- The U.S. dollar has become mighty once again. It has strengthened against most foreign currencies. That permits Americans to buy foreign products at cheaper prices and to travel abroad with fewer dollars. However in the opposite direction, the strong dollar means foreigners will face higher prices on American-made goods and will buy less of them, including real estate. There will be fewer foreign tourists in the U.S. as well in 2015.
- Not too long ago, $1 could be converted for 100 Japanese Yen or 70 euro cents. Today, $1 gets a lot more: 120 Yens or 83 euro cents. Similar trends against other currencies can be observed. The reason is that the global economy is no longer growing. The only bright spot is the U.S., where GDP and job growth rates have been accelerating of late. This disparity in the growth rates has made the dollar become measurably stronger.
- The table below shows what foreigners paid for U.S. real estate last year and what they are facing today given the stronger dollar. For Canadians, they are seeing 22 percent higher prices for a typical U.S. home after conversion. For Russians, prices are higher by 122 percent. Venezuela’s currency rate is fixed by the government but not available for transaction. On the black market it is estimated that U.S. home prices to have risen by 195 percent.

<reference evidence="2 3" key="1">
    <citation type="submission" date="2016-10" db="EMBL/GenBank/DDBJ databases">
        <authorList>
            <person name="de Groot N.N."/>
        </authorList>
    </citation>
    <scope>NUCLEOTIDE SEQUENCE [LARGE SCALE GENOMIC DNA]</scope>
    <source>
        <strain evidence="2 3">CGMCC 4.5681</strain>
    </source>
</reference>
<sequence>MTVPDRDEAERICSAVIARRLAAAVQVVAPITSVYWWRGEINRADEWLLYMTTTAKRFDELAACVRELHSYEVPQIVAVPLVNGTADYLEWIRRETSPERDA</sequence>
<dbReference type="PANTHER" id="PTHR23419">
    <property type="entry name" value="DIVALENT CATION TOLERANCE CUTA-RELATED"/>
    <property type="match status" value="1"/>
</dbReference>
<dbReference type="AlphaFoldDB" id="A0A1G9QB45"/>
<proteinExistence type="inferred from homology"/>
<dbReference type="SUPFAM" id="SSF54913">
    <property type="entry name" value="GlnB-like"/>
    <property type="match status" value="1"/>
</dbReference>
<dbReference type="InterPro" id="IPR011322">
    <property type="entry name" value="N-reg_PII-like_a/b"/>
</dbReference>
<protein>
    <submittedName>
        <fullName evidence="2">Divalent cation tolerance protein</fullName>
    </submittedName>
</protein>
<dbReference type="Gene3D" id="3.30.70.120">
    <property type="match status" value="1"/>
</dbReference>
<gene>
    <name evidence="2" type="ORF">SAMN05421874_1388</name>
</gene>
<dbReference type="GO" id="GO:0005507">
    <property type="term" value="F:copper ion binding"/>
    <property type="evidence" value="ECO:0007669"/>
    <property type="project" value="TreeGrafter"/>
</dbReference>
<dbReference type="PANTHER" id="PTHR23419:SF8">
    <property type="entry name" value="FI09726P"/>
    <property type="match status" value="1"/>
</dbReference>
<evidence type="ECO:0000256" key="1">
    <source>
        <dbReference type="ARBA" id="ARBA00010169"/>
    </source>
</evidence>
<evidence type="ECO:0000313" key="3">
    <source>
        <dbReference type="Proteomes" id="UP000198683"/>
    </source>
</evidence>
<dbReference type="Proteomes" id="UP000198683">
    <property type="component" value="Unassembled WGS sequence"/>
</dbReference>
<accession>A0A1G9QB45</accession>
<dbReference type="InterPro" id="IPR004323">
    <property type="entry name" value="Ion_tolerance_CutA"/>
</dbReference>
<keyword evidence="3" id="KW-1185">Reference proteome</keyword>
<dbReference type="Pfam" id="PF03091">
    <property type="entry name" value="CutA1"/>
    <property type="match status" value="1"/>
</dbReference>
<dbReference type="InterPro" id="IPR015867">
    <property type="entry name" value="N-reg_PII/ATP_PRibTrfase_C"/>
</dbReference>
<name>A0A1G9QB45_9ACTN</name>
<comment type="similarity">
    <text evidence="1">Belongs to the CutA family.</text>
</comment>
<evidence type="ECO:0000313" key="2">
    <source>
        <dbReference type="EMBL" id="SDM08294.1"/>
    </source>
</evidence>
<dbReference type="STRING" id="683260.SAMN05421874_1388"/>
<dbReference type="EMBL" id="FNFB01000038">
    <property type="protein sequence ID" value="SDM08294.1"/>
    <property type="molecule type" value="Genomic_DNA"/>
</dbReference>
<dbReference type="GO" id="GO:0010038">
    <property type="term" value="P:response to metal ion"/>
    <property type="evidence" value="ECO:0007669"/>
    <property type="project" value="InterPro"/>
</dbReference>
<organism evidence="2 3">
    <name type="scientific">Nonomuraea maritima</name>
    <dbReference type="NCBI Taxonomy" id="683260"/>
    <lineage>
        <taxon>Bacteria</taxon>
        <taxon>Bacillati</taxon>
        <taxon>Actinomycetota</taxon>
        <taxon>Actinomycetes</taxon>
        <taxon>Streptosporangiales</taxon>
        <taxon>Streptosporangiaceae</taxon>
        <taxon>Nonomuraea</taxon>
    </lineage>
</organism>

- REALTORS® experienced 35 percent growth in sales of U.S. real estate to foreigners in the most recently measured period (March 2013 to March 2014 versus comparable one year prior period). Such a growth rate is unlikely for this year given the strength of the U.S. dollar. Russians and Venezuelans in particular are hard pressed. Professional hockey players in Russia are very envious of Washington Capitals star Alex Ovechkin, not because of his talent per se, but because he is getting paid in dollars and not in rubles.